Hooray for Friday! It means the last day of in-office work for many of you, but also the weekly New Voices round-up. (You know that's what makes Fridays so exciting!)

Unfortunately, our Friday is bittersweet this week with the departure of our newest blogger, Molly Maguire. Molly finishes her internship today and is moving on to a position as an associate at Lewis-Burke Associates, LLC. We are sad to see her go, but excited for her new adventures and looking forward to hearing about her work there soon.

In that spirit of new adventures, two federal agencies have made major announcements this week:

The FDA releases the new sunscreen guidelines in time for another fun-in-the-sun summer. Looking for some good beach reading? Seems like neuroscience and brain books are the page-turners for 2011.

The USDA releases new food guidelines, explicitly encouraging Americans to eat more fruits, vegetables and whole grains. While raw fruits and veggies are predictable, it turns out figuring out what really has whole grains can be a bit trickier.

On this day in New Voices:
2010 - We launched our summer series, Images from Around the Lab. If you'd like to contribute pictures from your lab, drop us a line in the comments or via email at
2009 - New Voices Matt, Takao and Rashada participated in the first blog point/counterpoint on policy related to Combating Cancer.

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Thursday, June 16, 2011

More with Marcy Maguire, NIH fellow

Yesterday, we shared the first half of our interview with Marcy Maguire, MD. Marcy is a fellow at NIH doing research on reproductive health.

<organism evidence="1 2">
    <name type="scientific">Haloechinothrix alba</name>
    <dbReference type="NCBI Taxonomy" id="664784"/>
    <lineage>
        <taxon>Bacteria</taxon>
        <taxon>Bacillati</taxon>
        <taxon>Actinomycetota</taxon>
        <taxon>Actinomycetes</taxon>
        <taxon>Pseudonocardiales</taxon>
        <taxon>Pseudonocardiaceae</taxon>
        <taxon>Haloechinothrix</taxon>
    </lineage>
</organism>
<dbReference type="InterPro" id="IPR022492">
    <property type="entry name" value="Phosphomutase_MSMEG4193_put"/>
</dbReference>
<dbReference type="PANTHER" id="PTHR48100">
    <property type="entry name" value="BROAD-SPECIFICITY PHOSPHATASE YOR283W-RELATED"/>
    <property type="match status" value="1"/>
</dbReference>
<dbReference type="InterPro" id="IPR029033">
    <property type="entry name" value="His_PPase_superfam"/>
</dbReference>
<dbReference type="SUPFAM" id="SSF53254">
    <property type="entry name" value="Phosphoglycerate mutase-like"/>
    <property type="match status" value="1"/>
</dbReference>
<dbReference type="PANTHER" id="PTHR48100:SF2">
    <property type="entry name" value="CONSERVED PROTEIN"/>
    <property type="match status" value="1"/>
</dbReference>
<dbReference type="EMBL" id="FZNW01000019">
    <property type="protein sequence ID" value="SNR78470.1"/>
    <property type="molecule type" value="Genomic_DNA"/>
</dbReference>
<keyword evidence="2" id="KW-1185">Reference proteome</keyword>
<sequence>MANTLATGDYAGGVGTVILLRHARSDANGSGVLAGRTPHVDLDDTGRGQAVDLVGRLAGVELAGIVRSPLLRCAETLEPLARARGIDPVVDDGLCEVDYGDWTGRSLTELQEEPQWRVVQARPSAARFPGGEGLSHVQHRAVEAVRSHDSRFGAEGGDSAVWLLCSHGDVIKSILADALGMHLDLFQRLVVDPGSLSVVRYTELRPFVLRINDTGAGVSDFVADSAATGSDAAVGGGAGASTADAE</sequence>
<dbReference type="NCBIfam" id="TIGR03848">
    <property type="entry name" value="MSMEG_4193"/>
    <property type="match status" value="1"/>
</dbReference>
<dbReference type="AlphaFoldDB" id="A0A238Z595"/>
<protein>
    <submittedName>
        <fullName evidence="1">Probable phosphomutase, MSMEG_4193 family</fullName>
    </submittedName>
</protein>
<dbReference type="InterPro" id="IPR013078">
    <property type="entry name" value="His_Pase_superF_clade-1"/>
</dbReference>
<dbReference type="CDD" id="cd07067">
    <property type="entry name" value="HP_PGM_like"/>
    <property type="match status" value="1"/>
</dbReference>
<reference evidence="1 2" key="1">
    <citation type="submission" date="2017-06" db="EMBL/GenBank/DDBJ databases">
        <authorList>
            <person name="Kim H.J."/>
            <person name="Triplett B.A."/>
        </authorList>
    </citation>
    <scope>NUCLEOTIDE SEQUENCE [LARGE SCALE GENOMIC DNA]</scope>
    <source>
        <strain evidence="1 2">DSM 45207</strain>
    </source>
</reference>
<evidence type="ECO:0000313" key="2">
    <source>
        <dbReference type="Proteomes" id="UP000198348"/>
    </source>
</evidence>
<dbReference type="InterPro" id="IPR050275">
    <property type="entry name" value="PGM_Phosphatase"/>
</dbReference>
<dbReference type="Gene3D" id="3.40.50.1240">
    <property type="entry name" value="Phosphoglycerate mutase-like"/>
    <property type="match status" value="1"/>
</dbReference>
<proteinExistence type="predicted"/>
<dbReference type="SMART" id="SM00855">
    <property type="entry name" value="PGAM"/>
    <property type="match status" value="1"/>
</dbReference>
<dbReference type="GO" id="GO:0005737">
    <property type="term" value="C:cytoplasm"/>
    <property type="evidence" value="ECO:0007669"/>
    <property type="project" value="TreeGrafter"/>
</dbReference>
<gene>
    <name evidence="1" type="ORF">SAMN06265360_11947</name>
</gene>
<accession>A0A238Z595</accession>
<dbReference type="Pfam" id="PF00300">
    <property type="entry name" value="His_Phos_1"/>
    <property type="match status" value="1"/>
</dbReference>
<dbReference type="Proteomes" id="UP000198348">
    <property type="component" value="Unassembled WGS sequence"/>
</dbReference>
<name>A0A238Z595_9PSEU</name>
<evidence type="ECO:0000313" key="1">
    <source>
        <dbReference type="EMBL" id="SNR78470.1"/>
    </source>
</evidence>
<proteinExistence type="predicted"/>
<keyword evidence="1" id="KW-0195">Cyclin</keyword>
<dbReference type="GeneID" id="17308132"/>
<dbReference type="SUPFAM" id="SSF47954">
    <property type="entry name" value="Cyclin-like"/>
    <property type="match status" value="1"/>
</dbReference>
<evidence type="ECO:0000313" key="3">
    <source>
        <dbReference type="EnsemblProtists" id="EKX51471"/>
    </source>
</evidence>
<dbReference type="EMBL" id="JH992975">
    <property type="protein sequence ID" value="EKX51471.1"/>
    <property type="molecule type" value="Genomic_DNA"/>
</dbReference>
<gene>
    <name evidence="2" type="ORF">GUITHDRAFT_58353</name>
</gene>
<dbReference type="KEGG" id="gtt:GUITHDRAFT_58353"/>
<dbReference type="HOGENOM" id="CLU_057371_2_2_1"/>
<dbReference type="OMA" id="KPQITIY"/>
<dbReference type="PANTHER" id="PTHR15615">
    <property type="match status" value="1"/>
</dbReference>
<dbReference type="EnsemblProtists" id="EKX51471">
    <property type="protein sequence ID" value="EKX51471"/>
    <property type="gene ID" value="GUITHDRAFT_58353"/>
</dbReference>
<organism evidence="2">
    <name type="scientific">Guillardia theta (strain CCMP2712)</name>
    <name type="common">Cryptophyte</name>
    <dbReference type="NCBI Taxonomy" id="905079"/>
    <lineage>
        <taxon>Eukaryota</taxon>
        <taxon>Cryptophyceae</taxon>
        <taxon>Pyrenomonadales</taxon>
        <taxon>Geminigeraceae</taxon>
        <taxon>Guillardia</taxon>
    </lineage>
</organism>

NV: What are the potential applications of your research or treatments that could result?

Marcy: The applications for the first project are pretty theoretical at this point, and its purpose is to add to our basic understanding of reproduction. For the second project, its applications are also unknown, but the results are probably more understandable and interesting to the non-scientist. A woman’s fertility declines with increasing age, and by 40 it can be difficult to conceive spontaneously. Most women undergo menopause around age 51. Given the increasing tendency to delay childbearing in our modern society and the ongoing controversies surrounding hormone replacement therapy after menopause, the cellular processes associated with age-related decline in fertility and the onset of menopause are both interesting and socially relevant.

NV: You've explained how your work contributes to infertility treatment and care. Can you talk a little about your impact on your community? In other words, how does your NIH fellowship allow you to make a contribution to your local economy and the health of others?

Marcy: I’m the mother of a 3 year old daughter, who goes to daycare. I rent a house in Bethesda, and contribute to my local economy in pretty normal ways-grocery shopping, restaurants, etc…I think my contribution to the health of others is probably a more unique and interesting story.